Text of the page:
These analyses have shown that the January 2000 dental Medicaid reform in South Carolina has had a substantial impact on children's access to dental care. From January 1998 through December 1999, there was a downward trend in both the total number of children receiving services and the percent of Medicaid enrollees who received services; the reform reversed this trend. The percentage of children receiving at least one dental service dropped from 32.4 percent in 1998 to 28.5 percent in 1999, but rose back to 31.0 percent in 2000. After multivariate adjustment, the number of services provided per enrollee was significantly greater in 2000 than what would have been expected given the trends in 1998 and 1999 for the both age groups. Substantial increases were also noted in all but one category of dental procedures, and multivariate regression analyses confirmed that the increases in the four categories with the highest volume (diagnostic, preventive, restorative, and surgical) were all highly statistically significant when comparing 2000 to what would have been expected given the trends from the prior years.
While this reform did greatly increased access to dental care for Medicaid enrollees, there clearly remains room for improvement. The reform appears to have lead to a relatively large improvement in access (compared to past reforms in other states) of Medicaid children to dental services. The fact remains, however, that approximately 65 percent of child enrollees received no dental services during the year of reform.
Although the goal of this paper was to discuss the impact of this reform on the percent of children receiving Medicaid dental services and the numbers of procedures performed per enrollee, a separate issue has to do with the experience of the dentists in South Carolina during this time frame. First, it is interesting to note that the practice type distribution (i.e. general dentistry, pediatric dentistry, other) hardly changed at all from 1998 to 2000 period (1998: 77.1 percent general, 3.2 percent pediatric, 19.7 percent other; 1999: 77.6 percent general, 3.2 percent pediatric, 19.2 percent other; 2000: 77.7 percent general, 3.3 percent pediatric, 19.0 percent other). Results from separate analyses (to be described in more detail in a separate paper) indicated that the percent of South Carolina dentists who provided at least 10 Medicaid services per quarter went from 26.1 percent in 1998 to 25.8 percent in 1999, to 34.0 percent in 2000. After adjustment for dentist characteristics and other factors similar to the ones described for the models in the current paper, it was determined that that the reform encouraged about 160 dentists who had not serviced Medicaid recipients prior January of 2000 to begin participation. A separate model that conditional on dentists' participation in the Medicaid program found that the reform had no significant effect on the number of Medicaid services provided by the participating dentists.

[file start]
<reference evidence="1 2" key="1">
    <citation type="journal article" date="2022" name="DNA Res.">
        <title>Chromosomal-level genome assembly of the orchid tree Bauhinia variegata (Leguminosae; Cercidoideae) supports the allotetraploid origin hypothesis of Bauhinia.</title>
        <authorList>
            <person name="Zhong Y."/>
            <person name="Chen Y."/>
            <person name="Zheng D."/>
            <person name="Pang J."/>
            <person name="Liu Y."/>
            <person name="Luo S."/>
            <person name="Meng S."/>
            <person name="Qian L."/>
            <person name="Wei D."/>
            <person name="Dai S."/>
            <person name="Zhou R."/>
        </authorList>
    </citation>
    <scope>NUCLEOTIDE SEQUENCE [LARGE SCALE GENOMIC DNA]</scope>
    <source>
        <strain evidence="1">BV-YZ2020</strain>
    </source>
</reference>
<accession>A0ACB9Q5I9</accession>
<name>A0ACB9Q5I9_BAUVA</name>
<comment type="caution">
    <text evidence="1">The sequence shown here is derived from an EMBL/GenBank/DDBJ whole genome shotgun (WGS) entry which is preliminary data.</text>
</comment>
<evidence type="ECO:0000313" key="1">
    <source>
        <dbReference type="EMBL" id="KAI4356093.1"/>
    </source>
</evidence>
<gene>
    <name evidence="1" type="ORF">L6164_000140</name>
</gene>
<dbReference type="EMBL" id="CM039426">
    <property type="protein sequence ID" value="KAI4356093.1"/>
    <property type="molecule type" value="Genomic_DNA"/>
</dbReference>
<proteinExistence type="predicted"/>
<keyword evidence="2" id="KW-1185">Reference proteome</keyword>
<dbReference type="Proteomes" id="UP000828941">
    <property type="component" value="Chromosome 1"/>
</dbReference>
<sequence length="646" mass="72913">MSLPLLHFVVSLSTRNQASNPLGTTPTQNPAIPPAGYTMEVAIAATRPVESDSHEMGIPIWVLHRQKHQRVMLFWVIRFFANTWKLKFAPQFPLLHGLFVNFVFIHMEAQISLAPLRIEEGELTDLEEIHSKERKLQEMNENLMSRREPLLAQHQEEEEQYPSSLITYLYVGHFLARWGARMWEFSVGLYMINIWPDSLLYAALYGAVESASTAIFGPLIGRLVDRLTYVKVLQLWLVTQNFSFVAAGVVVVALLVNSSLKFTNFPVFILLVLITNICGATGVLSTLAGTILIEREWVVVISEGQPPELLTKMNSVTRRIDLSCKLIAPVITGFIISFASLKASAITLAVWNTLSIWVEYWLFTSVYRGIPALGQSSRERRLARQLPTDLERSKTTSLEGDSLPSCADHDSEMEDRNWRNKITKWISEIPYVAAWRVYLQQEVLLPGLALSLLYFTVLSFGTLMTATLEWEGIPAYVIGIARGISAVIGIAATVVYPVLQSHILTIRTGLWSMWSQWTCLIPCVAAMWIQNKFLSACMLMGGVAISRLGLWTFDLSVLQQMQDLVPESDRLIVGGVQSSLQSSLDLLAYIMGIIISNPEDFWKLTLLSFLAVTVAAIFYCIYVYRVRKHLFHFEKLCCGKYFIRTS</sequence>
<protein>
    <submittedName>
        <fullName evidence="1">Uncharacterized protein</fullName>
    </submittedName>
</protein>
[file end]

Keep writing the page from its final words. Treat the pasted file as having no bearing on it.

Informal interviews with a number of South Carolina dentists indicate that the change in reimbursement is the primary reason for this reform's success. However, the other aspects of the reform also contributed to its success including the children's oral health coalition (which successfully lobbied to secure funding necessary for the reimbursement rate changes), the dental association's efforts (to encourage more dentists to accept Medicaid by making them aware of the reimbursement changes), and to a lesser extent the streamlining of the Medicaid billing process and the efforts by the state Family Support Services agency to address patient compliance with appointments and treatment.
Consequently, while this study did not perform a cost–benefit analysis of the January 2000 dental Medicaid fee reform (a task beyond the scope of this work), the results do strongly indicate that the reform achieved its desired results. Although the reimbursement change was not the only aspect of the reform, other states attempting to improve access to dental care for children covered by Medicaid may wish to consider emulating the South Carolina experiment of setting reimbursement rates at the 75th percentile of dentist's fees. Informal interviews with a number of South Carolina dentists indicate that the change in reimbursement is the primary reason for this reform's success.